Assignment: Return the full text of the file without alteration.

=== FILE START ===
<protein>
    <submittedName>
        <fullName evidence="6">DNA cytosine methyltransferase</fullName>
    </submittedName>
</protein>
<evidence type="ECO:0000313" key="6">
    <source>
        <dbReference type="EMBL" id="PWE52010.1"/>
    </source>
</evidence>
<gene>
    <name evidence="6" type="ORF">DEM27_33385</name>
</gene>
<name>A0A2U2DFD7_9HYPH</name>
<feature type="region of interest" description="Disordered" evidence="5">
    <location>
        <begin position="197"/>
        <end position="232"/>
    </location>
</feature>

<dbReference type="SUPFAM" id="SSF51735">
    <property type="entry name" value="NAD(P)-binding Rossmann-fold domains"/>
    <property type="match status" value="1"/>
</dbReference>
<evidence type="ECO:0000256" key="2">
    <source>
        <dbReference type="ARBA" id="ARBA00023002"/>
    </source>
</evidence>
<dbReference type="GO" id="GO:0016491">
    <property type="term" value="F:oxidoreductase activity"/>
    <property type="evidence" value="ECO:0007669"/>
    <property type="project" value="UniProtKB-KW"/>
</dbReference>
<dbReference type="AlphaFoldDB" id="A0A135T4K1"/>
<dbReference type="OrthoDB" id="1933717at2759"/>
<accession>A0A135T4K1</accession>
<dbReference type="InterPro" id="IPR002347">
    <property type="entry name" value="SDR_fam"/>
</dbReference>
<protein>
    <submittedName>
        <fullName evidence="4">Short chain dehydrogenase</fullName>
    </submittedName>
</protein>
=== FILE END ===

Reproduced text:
<protein>
    <submittedName>
        <fullName evidence="6">DNA cytosine methyltransferase</fullName>
    </submittedName>
</protein>
<evidence type="ECO:0000313" key="6">
    <source>
        <dbReference type="EMBL" id="PWE52010.1"/>
    </source>
</evidence>
<gene>
    <name evidence="6" type="ORF">DEM27_33385</name>
</gene>
<name>A0A2U2DFD7_9HYPH</name>
<feature type="region of interest" description="Disordered" evidence="5">
    <location>
        <begin position="197"/>
        <end position="232"/>
    </location>
</feature>

<dbReference type="SUPFAM" id="SSF51735">
    <property type="entry name" value="NAD(P)-binding Rossmann-fold domains"/>
    <property type="match status" value="1"/>
</dbReference>
<evidence type="ECO:0000256" key="2">
    <source>
        <dbReference type="ARBA" id="ARBA00023002"/>
    </source>
</evidence>
<dbReference type="GO" id="GO:0016491">
    <property type="term" value="F:oxidoreductase activity"/>
    <property type="evidence" value="ECO:0007669"/>
    <property type="project" value="UniProtKB-KW"/>
</dbReference>
<dbReference type="AlphaFoldDB" id="A0A135T4K1"/>
<dbReference type="OrthoDB" id="1933717at2759"/>
<accession>A0A135T4K1</accession>
<dbReference type="InterPro" id="IPR002347">
    <property type="entry name" value="SDR_fam"/>
</dbReference>
<protein>
    <submittedName>
        <fullName evidence="4">Short chain dehydrogenase</fullName>
    </submittedName>
</protein>